Dawn is a mother to six kids (three of whom have ADD or ADHD) and a program assistant who works with low-performing kids at a middle school. To read more from Dawn, check out her hilarious books Because I Said So (and other tales from a less-than-perfect parent) and You’ll Lose the Baby Weight (and other lies about pregnancy and childbirth) here!

I don’t always waste time, but when I do, I enjoy playing on Facebook. Come with me, my friend.

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About Dawn Damalas Meehan

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Dawn Damalas Meehan

Dawn Damalas Meehan is a single mom living in Orlando with her six children, ages 17 to 6. She's the author of Because I Said So and You'll Lose the Baby Weight (and Other Lies About Pregnancy and Childbirth). Read bio and latest posts → Read Dawn's latest posts →

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14 thoughts on “ADHD: To Medicate or Not to Medicate? How You Can Decide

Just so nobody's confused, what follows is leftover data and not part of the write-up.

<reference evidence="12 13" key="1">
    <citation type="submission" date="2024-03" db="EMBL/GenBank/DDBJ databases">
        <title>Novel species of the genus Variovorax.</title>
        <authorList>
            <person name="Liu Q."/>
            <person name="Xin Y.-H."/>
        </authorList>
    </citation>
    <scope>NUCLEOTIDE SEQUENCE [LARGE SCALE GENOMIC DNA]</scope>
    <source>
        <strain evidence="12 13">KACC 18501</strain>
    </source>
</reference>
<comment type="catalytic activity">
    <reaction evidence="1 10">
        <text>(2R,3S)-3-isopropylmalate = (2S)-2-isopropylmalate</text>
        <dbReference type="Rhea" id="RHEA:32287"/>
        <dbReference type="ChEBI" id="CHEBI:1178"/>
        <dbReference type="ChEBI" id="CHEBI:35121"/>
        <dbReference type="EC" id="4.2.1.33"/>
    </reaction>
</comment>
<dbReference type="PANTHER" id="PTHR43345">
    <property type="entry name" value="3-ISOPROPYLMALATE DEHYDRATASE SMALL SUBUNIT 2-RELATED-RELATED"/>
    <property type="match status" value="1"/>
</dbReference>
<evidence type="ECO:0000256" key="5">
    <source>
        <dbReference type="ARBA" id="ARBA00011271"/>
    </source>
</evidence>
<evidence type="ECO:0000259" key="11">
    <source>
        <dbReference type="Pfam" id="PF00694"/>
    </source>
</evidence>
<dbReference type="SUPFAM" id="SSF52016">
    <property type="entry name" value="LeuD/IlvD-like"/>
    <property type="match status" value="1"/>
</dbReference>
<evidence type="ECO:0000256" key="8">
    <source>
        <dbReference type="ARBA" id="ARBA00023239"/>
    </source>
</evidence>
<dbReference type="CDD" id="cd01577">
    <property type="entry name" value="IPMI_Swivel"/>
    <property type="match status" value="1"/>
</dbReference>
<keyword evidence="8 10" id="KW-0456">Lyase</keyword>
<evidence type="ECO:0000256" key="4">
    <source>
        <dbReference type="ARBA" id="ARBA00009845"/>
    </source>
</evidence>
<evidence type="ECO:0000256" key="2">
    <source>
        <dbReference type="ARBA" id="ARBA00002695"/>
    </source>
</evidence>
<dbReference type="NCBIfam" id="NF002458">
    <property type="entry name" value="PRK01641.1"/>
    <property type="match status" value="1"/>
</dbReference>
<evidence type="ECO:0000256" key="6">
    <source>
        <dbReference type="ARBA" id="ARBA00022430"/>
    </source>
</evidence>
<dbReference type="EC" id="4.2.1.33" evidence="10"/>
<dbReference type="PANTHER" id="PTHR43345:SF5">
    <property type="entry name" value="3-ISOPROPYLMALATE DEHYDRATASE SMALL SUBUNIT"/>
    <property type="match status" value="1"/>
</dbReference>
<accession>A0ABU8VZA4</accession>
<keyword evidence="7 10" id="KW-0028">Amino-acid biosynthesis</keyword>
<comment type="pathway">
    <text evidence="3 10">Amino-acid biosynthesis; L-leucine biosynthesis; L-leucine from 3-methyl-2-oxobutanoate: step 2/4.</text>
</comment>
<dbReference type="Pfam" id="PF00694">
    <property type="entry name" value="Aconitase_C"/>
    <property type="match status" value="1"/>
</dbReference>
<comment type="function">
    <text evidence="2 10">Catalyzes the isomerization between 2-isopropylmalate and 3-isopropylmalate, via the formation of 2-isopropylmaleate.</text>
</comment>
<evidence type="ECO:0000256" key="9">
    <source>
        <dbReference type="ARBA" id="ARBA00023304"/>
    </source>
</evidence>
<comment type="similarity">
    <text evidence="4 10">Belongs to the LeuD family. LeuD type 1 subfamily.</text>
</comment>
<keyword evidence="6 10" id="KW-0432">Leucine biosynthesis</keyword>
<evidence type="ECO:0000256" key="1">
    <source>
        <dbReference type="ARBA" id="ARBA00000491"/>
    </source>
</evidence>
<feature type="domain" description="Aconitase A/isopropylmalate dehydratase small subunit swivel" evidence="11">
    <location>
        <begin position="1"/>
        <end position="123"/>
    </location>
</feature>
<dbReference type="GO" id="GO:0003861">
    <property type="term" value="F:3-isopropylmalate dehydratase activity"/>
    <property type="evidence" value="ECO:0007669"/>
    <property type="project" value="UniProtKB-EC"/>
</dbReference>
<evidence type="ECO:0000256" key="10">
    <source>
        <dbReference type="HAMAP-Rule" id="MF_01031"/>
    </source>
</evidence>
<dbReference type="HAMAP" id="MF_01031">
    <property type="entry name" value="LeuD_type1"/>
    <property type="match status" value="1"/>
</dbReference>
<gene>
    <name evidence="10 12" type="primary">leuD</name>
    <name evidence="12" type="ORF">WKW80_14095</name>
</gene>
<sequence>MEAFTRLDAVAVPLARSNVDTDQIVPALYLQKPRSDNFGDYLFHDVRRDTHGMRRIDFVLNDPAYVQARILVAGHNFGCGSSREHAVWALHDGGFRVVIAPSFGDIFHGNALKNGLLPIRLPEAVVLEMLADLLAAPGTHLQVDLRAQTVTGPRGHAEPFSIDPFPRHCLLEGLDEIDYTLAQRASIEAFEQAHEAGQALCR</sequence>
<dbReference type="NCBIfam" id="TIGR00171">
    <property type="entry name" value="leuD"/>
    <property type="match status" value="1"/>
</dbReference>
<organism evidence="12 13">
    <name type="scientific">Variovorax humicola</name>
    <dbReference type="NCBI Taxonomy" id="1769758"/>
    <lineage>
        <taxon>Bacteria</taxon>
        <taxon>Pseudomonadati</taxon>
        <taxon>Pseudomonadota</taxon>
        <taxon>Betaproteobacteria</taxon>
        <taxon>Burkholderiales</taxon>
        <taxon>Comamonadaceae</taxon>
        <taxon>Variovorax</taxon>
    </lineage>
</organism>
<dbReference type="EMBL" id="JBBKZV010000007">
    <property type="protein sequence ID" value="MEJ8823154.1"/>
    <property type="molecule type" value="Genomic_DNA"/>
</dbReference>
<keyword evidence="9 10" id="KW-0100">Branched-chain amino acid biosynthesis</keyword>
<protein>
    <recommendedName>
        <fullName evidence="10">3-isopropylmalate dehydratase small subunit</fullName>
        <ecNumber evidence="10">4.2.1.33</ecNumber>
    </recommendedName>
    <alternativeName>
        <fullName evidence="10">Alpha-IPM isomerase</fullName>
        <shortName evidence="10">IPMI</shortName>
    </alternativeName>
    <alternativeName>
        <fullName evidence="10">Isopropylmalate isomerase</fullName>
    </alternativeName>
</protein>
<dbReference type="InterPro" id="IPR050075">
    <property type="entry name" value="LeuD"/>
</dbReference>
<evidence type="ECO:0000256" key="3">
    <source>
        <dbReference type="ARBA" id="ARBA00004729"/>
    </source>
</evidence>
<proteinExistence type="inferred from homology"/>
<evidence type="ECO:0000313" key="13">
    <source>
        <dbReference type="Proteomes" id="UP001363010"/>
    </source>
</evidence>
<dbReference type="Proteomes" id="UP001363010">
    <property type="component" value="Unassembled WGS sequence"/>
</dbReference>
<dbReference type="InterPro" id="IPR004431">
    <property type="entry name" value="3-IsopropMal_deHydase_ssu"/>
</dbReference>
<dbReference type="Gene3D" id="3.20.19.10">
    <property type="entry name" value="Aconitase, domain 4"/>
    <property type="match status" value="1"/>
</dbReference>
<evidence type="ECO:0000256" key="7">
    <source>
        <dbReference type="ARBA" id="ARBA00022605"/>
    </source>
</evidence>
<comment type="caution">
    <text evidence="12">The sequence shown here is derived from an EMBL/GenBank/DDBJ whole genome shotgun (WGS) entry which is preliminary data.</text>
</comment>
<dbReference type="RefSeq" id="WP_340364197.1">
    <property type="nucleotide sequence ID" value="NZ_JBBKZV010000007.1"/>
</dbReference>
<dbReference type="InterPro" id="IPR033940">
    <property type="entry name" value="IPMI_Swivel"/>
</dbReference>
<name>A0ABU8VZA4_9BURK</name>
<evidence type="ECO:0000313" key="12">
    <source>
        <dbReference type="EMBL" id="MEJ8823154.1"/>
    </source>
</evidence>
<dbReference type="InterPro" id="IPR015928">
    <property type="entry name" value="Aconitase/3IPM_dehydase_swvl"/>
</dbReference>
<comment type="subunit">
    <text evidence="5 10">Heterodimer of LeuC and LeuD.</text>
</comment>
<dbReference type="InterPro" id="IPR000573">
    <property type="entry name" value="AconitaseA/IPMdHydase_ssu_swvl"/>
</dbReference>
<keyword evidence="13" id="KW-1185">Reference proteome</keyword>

1. Tracy S says:

    Debates over decisions we make for our children are everywhere–even those not involving meds. My oldest son has a late summer birthday (end of July). I send him to Kindergarten right after he turned 5. I heard from sooooo many people who just knew that was the WRONG thing to do. *rolls eyes* I prayed hard about that decision and felt it was right. Now, he’s in 8th grade, getting mostly straight A’s (usually one B on the report card) and taking Freshman Algebra. He also started puberty right before 7th grade (on the early side). Can you imagine if I had waited a year to start him in school? He’d be a couple of years ahead of his peers puberty wise and bored to tears in school. Only we can decide what is best for our family.

    Oh, and regarding meds–I have an anxiety disorder. I get a lot of opinions regarding taking meds for anxiety too. And like you said, only I know what is best for me and my family.

  2. Paula says:

    I agree with you whole-heartedly. When you were describing all the things your son would do, I was nodding my head because my son was exactly like that. I asked one of his elementary school teachers if she thought he had ADHD and she said no, because he does complete his work. So we just plodded along for another 7 or 8 years. Finally, he got arrested for spraying painting on a church wall – very impulsive. It was the best thing that happened to us. He went to a psychologist who diagnosed him with ADHD (after interviewing us, teachers, him). He has been on medication for about 3 years now. He graduated with honors and is attending a community college where he received a full scholarship. He is like a different person.